California’s Fair Debt Buying Practices Act is now effective, as of January 1, 2014.
It applies to any consumer debt sold or resold on or after January 1, 2014.
The Fair Debt Buying Practices Act restricts the written statements debt buyers can make to consumers in attempting to collect a debt, and prohibits a debt buyer from making any written statement to a consumer unless the debt buyer has access to a copy of the contract or other document evidencing the consumer’s agreement to the debt (which includes the most recent monthly statement recording a purchase transaction).
Among other remedies, consumers can make a written request for information regarding the debt, and the debt buyer must provide the requested information within 15 days or it must cease collections until it gets the information. A consumer’s right as to the request for information must be disclosed to the consumer by the debt buyer in the debt buyer’s first written communication with the consumer.
If a debt buyer brings a lawsuit to collect on the debt, the third-party debt buyer must make certain allegations in the complaint, and attach a copy of the contract or other document evidencing the consumer’s agreement to the debt.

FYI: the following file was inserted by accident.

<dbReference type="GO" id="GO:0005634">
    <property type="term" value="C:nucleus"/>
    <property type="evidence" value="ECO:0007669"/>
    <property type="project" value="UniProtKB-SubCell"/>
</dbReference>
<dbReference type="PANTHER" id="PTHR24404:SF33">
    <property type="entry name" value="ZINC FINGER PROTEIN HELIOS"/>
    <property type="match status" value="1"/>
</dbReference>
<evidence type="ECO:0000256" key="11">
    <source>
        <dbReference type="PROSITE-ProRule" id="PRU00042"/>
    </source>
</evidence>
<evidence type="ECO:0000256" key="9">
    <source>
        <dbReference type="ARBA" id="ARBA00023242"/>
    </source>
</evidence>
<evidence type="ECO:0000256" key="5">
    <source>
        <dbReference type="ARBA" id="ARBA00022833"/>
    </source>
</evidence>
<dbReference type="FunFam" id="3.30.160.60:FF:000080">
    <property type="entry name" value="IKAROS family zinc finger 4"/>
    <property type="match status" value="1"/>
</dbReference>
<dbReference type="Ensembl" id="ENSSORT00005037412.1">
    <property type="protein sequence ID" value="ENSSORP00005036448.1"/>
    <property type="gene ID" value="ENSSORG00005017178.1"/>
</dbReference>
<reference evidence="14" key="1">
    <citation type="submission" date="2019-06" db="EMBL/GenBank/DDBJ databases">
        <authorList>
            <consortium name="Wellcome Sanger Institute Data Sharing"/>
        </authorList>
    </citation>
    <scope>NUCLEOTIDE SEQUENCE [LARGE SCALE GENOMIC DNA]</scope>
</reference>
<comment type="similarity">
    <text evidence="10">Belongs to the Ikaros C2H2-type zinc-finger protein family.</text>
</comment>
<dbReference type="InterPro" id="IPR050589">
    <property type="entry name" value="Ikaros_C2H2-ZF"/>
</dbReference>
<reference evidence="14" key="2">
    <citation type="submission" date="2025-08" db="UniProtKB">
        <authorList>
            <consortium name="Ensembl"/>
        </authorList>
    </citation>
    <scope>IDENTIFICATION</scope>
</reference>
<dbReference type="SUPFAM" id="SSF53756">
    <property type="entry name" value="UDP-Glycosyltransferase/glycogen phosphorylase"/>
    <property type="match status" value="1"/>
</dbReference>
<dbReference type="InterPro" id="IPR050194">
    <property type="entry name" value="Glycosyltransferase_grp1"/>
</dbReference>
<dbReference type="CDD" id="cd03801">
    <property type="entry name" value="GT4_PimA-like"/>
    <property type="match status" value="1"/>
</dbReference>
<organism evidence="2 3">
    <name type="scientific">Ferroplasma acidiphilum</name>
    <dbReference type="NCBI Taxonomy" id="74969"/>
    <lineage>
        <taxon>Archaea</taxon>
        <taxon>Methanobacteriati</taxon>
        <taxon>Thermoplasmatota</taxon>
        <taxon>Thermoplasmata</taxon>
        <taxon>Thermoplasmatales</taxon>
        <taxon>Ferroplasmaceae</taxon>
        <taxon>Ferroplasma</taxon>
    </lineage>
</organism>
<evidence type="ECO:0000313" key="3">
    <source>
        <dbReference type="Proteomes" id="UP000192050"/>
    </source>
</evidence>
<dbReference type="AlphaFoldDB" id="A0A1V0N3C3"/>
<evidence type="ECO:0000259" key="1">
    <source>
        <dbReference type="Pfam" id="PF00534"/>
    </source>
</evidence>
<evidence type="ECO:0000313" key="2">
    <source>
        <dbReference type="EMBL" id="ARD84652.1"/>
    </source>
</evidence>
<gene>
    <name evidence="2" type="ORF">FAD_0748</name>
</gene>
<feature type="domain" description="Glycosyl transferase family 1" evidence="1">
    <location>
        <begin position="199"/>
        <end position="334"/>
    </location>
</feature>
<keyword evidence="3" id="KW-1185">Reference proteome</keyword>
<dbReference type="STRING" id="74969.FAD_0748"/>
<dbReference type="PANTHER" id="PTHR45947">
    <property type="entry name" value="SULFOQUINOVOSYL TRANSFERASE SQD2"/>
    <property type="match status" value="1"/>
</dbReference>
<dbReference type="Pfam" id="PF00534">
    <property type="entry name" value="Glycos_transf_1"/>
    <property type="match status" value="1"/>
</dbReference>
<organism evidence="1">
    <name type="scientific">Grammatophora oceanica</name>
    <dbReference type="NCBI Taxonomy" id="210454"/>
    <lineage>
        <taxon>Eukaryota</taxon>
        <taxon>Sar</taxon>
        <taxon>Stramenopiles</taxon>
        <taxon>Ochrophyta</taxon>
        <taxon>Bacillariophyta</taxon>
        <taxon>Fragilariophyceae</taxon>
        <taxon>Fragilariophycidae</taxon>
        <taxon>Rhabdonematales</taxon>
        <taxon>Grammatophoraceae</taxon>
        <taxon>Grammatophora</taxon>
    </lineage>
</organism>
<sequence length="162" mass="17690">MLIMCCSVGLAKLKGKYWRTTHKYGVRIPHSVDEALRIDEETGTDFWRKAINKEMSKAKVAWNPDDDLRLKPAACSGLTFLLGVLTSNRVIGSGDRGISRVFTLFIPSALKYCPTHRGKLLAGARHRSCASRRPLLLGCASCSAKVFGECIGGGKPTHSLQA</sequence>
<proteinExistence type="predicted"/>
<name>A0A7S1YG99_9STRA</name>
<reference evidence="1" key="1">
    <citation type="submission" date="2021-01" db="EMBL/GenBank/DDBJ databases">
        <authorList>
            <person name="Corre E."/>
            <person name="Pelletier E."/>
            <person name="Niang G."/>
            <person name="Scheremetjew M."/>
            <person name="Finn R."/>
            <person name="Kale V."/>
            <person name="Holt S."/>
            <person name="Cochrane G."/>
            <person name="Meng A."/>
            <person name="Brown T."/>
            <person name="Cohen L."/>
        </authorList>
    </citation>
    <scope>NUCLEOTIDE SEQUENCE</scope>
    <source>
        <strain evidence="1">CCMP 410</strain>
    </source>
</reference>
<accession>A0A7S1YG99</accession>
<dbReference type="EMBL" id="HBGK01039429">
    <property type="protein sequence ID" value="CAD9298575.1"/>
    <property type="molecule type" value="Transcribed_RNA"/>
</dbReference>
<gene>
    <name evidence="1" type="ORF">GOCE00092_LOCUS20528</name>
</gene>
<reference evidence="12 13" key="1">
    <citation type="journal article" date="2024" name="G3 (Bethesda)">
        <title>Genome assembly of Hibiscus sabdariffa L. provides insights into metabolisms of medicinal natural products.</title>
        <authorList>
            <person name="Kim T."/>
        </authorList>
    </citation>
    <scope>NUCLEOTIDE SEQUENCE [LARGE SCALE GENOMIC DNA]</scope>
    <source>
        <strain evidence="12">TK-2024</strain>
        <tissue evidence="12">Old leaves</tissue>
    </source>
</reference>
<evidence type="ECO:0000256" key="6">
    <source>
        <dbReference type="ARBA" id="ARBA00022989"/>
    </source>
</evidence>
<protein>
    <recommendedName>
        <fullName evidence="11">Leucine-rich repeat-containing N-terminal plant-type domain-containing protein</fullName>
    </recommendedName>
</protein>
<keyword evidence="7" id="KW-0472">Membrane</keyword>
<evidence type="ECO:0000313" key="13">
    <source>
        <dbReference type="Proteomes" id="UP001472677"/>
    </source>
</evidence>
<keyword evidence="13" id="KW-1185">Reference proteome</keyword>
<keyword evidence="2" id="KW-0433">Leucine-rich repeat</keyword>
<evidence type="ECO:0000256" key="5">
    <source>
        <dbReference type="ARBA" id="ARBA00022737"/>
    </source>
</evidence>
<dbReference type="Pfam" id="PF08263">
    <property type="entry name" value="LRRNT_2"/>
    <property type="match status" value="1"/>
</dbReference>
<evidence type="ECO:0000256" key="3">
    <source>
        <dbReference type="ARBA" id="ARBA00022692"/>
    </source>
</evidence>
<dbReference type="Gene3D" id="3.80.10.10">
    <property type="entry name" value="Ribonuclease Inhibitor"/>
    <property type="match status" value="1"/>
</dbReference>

Importantly, the Fair Debt Buying Practices Act allows for consumers to sue debt buyers who violate the law. Consumers (you) can sue for statutory penalties of $100 to $1,000, and the law provides for class actions, in which one consumer can sue on behalf of other consumers. Consumers also can recover their reasonable attorney’s fees and costs if they prevail, allowing consumer rights lawyers, like our firm, to bring viable cases on a contingency basis – meaning that we advance all of the costs and the consumer pays nothing for our services, since we will hope to recover those amounts from the debt buyer at the end of the case.
Please contact me right away if you have been sued by a debt buyer to see if I can help you.